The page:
“I’m sorry. I didn’t realize you’d be able to hear it.” Nathan frowned, really surprised the song he’d been playing could be heard by Steve in his apartment. It wasn’t like he played it loud or anything, and he thought the walls had good insulation. “I won’t play it anymore if it annoyed you that much. But why didn’t you say anything? You could have asked me to turn it down or turn it off.”
Steve suddenly looked abashed as if it never occurred for him to do so, or maybe he’d been afraid to confront Nathan about it.
“I really wish you’d said something. I feel pretty bad about disturbing you.” Nathan felt a need to apologize again, just in case Steve decided banging on the wall hadn’t been enough.
Steve nodded. “I shouldn’t have lost my temper like that. I honestly don’t know what came over me. It just seemed like I…” He ran his fingers through his hair, grimacing as he noticed the blood still covering his hand.
“It’s okay. Really.” Nathan gripped the frame of the door as he backed into the hallway. “Sorry,” he said again but decided that was the last time. If Steve didn’t have the guts to tell him to stop before now… Well, that was Steve’s fault.
Nathan left the door open and headed back to his apartment. As he did, he thought he saw a shadow dart across the wall. He stopped and searched the floor. A few months back, the building had suffered problems with rats, but he’d been told they’d all been eradicated. Wondering if one or two of them had survived or if there was a new infestation, Nathan checked along the baseboard to see if there had been recent signs of activity. Seeing none, he nevertheless decided to notify the building caretaker, just in case. He shivered. He hated rats.
Once safely ensconced within his own place, Nathan thought back to Steve. The man had obviously been very stressed, and Nathan truly regretted causing Steve’s breakdown or whatever it was, but a doll? What was that about?
Nathan wouldn’t have said Steve was a recluse, because he heard his door close occasionally, but Steve never used any of the building’s facilities like the gym or the pool. If he did, Nathan had never seen him, and none of the other tenants had mentioned seeing him either. It could mean Steve was simply antisocial, but what about the doll he claimed looked like Nathan? There was something wrong with that. Seriously wrong.
He checked his door again to make sure it was locked. He never usually bothered because it wasn’t as if there was anything in his apartment to steal. All he had was a mattress, his sleeping bag, a few clothes, and the tape player. Right now the little handheld machine was sitting on the floor in his living room. It was where Rob had left it, and that was where it had stayed.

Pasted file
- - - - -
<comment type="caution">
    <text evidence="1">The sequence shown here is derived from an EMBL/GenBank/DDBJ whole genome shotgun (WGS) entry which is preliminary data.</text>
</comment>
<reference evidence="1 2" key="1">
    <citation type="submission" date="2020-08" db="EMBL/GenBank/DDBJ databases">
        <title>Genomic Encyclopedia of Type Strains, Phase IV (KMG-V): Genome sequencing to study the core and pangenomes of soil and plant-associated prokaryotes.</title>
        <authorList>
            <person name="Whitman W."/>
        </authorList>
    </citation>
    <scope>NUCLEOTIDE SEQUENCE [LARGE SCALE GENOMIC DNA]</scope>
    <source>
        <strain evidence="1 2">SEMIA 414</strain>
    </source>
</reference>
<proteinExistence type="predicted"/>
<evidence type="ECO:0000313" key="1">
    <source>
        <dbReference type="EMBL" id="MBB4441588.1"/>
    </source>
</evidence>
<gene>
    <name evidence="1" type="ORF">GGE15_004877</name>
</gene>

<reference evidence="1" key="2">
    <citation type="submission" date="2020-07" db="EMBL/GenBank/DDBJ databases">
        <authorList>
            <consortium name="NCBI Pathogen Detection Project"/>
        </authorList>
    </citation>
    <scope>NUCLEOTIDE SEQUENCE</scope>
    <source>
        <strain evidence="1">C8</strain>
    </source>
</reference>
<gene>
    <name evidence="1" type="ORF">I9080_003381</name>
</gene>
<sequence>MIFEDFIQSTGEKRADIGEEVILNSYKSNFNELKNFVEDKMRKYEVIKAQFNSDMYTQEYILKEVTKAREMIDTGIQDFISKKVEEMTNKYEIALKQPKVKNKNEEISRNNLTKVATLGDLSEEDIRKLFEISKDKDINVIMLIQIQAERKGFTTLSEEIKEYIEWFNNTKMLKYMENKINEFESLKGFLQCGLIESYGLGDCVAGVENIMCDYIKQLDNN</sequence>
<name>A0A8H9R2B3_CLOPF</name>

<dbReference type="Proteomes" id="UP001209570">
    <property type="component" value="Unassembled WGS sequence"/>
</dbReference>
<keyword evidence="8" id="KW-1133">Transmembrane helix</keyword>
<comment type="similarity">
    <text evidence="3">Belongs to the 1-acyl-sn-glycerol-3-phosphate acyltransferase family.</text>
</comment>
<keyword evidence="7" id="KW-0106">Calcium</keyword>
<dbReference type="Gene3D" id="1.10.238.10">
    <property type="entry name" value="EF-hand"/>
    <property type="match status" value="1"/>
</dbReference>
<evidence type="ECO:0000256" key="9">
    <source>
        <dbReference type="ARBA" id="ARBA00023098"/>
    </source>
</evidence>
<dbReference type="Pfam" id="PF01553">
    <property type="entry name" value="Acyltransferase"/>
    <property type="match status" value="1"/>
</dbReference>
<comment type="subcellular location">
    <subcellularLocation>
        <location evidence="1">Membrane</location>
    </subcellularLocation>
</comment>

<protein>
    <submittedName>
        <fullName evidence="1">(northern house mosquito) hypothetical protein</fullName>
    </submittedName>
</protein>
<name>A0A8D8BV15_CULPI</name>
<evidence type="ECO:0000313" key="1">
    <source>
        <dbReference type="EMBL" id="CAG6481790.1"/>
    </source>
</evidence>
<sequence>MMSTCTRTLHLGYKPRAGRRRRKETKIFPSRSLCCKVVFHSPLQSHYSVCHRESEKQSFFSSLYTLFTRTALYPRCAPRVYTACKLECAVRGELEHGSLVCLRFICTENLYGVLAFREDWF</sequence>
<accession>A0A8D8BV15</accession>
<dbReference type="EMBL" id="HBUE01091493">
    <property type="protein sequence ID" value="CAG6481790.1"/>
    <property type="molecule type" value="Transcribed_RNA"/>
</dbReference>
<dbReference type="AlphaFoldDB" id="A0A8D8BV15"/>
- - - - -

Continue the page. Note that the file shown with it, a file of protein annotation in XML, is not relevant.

Ignoring the living room, Nathan continued to his bedroom. That was where he spent most of his time, since that was where all his possessions lay. Rob leaving had been a shock, but on reflection his stripping the apartment down to the bare walls was something Nathan should have expected. He wouldn’t have said Rob was vindictive, but recently there had been times when Rob had shown levels of being overassertive. Even so, Nathan had no idea Rob had been unhappy or that he’d wanted to break up. That loss, however, was tempered by Rob taking everything with him, even the things belonging to Nathan. So instead of Nathan being devastated when he’d come home, he’d been pissed.
The cops had done nothing, and Nathan had suspected it was because he’d told them Rob had been his boyfriend and not just a flatmate, but Nathan had never hidden he was gay, and he certainly wasn’t going to start. So he’d been left with nothing and was forced to buy a mattress, a sleeping bag, and essential clothing, since that was all he could afford. The rest of his money he used for rent and food. He didn’t even have electricity, relying on a battery-powered torch for light.
Throwing himself onto his “bed,” Nathan sighed. The past month his life had been a struggle—still was—but he’d managed to keep himself afloat. Next week he was supposed to start a new job, and he’d have a little more cash. Not enough to go crazy, but he’d be able to get the electricity turned back on and pay the couple of weeks’ back rent he owed. He’d only needed to work part-time when Rob had been there, and he’d found it difficult to find a full-time job after Rob left. The restaurant Nathan had sometimes worked for had offered him a position, but he’d had to wait until one had become available, and no one else had anything, making every effort at finding work frustrating and depressing.
He lay there for a moment, thinking of Rob and the life he thought they were building together, but then decided there was no point dwelling on what wasn’t to be. He’d eventually find someone who would love him for who he was; he just hoped it wouldn’t take too long. Being alone unnerved him. It made him feel edgy and vulnerable, and Nathan hated feeling vulnerable.
* * * *
A sharp, stabbing pain woke Nathan from what had been a restless sleep. He slapped his hand over his neck and almost fell off the mattress in shock. Sweat covered his body, and his sleeping bag lay in a mess at his feet where he must have kicked free of it. His torch sat beside him, and on instinct, Nathan grabbed it and turned it on, illuminating his room. He pushed up into a sitting position and then tentatively checked his neck. His fingers came away smeared with blood.
“What the fuck?” His first thought was he’d been bitten, but when he probed at the site again, he found a long, shallow gash and not something that felt like puncture wounds. Looking around to see what could have caused the damage, Nathan saw spatters of blood making a ragged path across the carpet, but nothing else.
Shaken, he climbed to his feet, and with torch in hand made his way to the bathroom. The mirror showed what he’d felt—a one-inch cut. It looked sliced and was most definitely not a bite, but he had no idea what could have caused it. It wasn’t deep enough to need stitches, though the red drops that still oozed from the cut slithered down Nathan’s neck and soaked into his gray T-shirt.